The First Five Consortium is a partnership with the DOE and Microsoft to improve disaster response, including wildfire prediction, search and rescue, flood control, damage assessments and natural disaster response.
The U.S. Department of Energy (DOE) Artificial Intelligence and Technology Office announced this week the formation of the First Five Consortium, which will develop and use artificial intelligence (AI) tools for disaster management.
The First Five is a partnership with DOE, and Microsoft to improve disaster response, including wildfire prediction, search and rescue, flood control, damage assessments and natural disaster response.
“The First Five was formed to bring the best resources from industry, nonprofit and the public sector to use technology to address the need to mitigate the impact of natural disasters while protecting property and lives,” said Jermon Bafaty, a White House fellow with DOE, in a conference call.
“When you look at 2019, there were 14 disasters that were individually more than a billion [dollars] in damages each,” Bafaty said. “As a public-private partnership, we need to be able to pull together the best ideas and understandings to put together the right solutions that we think we’ll be able to scale to save lives.”
DOE is scaling a prototype that uses deep learning algorithms to produced data in near-real time that will improve the situational awareness and decision-making of the nation’s first responders.
“We were really excited six months ago to hear of the level of work that had been done and the prototype,” said Susie Adams, chief technology officer for Microsoft. “We’re really excited to take this to the next level and to scale this not only for the U.S. but for anybody in the humanitarian disaster response community.”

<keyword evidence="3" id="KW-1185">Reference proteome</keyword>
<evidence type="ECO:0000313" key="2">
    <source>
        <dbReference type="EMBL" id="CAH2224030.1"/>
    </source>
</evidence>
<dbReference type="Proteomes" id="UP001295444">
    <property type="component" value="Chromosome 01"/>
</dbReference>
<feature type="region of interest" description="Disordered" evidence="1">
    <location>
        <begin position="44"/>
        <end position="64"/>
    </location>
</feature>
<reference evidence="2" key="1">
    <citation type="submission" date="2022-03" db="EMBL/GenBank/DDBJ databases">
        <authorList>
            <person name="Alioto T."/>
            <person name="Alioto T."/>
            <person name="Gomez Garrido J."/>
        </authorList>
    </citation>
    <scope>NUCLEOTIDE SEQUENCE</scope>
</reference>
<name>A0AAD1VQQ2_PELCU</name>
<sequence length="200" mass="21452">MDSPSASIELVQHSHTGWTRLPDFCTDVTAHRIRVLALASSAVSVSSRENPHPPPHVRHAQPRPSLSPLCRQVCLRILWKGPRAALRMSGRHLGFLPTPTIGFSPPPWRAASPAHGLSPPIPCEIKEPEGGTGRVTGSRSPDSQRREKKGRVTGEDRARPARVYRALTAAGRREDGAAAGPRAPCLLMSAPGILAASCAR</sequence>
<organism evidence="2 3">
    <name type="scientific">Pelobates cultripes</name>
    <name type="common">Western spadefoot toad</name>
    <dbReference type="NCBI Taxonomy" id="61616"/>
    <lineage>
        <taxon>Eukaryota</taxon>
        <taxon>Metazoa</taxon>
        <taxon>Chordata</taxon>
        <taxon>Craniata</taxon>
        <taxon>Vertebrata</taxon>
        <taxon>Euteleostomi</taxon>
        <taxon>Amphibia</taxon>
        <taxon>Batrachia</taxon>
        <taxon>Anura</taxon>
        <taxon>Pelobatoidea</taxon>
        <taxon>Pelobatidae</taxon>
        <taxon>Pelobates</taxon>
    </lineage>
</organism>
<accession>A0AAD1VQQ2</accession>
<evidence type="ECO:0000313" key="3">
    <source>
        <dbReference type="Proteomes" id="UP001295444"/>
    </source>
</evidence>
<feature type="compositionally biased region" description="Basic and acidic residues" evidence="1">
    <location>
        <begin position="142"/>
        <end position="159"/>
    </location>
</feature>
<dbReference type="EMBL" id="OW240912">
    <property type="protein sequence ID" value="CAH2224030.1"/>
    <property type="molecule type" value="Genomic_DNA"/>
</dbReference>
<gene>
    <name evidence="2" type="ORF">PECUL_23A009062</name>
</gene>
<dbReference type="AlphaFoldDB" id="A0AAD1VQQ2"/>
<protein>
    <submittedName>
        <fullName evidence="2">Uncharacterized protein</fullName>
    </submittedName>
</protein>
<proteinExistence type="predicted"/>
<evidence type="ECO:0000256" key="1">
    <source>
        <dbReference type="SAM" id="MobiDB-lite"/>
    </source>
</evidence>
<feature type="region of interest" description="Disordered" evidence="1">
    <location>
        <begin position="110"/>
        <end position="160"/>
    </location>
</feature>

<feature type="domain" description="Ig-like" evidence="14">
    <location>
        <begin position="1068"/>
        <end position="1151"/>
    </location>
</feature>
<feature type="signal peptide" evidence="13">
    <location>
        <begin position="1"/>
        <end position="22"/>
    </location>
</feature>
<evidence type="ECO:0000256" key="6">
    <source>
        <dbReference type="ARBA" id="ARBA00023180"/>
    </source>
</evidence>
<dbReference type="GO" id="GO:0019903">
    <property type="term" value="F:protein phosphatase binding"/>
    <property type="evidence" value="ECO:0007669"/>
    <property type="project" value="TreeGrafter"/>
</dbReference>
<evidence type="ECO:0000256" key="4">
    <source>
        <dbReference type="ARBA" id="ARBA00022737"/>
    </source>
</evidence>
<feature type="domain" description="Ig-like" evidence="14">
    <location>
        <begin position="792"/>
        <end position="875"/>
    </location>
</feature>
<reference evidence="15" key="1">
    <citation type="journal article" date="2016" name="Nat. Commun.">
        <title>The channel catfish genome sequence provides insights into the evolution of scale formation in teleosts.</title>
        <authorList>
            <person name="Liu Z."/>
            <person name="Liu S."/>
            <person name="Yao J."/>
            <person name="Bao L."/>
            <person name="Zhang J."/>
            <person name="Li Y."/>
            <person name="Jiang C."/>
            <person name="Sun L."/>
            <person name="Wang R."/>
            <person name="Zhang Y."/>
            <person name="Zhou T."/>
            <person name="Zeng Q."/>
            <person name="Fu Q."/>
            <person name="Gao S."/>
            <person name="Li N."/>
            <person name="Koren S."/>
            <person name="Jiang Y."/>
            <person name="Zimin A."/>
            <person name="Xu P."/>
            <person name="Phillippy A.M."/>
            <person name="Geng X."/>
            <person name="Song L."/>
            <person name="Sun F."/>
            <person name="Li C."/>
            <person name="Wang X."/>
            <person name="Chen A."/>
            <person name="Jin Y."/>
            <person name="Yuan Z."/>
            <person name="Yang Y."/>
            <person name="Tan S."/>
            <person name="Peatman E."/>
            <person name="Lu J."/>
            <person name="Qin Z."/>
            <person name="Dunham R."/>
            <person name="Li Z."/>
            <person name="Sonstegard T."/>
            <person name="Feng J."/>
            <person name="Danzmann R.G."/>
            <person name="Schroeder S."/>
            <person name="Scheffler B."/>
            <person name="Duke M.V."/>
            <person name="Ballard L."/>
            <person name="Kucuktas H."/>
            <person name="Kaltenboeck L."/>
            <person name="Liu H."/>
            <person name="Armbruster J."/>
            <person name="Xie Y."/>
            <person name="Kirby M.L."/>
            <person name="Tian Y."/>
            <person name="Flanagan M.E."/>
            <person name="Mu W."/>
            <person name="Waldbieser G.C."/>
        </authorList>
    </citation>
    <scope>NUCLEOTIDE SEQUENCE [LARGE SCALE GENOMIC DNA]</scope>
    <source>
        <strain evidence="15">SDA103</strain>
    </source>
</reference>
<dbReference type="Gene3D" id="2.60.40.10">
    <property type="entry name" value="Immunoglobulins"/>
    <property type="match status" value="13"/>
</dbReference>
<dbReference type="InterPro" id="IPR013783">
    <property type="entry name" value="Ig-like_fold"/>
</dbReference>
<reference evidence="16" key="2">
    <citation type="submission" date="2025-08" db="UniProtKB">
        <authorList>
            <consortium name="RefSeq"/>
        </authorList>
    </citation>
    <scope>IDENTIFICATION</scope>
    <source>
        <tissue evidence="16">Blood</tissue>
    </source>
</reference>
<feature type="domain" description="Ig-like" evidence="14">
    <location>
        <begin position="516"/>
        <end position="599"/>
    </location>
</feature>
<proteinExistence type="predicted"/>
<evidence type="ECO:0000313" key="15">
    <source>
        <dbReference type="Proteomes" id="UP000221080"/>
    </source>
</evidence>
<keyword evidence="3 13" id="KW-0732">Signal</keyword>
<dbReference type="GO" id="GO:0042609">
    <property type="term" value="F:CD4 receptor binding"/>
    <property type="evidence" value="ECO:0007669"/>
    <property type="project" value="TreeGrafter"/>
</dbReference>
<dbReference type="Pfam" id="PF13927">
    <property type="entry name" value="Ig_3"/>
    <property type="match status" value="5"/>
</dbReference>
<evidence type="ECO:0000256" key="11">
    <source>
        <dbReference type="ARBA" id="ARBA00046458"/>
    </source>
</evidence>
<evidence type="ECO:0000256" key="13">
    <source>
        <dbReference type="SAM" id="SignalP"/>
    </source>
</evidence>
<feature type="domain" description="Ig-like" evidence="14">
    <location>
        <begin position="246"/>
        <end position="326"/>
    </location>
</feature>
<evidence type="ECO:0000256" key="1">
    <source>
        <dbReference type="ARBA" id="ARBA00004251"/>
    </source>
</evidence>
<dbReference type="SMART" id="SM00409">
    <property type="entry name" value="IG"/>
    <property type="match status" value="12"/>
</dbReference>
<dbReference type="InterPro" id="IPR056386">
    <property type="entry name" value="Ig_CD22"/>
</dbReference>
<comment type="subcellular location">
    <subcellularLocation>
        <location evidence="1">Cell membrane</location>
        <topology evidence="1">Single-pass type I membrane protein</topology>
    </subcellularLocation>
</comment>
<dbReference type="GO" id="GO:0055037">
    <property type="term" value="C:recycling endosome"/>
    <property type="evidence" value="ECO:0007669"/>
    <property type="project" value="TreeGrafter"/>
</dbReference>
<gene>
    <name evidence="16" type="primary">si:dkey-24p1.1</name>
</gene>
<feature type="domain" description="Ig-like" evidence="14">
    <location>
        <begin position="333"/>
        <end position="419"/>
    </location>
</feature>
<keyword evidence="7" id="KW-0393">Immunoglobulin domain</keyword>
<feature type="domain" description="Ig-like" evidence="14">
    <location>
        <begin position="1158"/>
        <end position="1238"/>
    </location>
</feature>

Microsoft has established a critical- infrastructure team that will help collect data for models that will be used to forecast impending disasters. The team will explore ways to use AI, confidential computing, modern communications, and distributed systems to improve disaster resilience.
As a frame of reference for the need of such tools, Phillip Selegue, deputy chief at CAL FIRE, noted the wildfires burning out of control in his state of California. “Lightning fires in the northern portion of the state have totaled 8,836, resulting in 356 fires,” he said.
Artificial intelligence tools would help with situational awareness, damage assessment and lend resiliency to communities at risk that rely on mapping to determine where the fire is, where it’s going and what impact it might have.
“First Five” references the first five minutes of a disaster when response is so critical. These are the areas the consortium will look to develop AI and deep learning methodologies: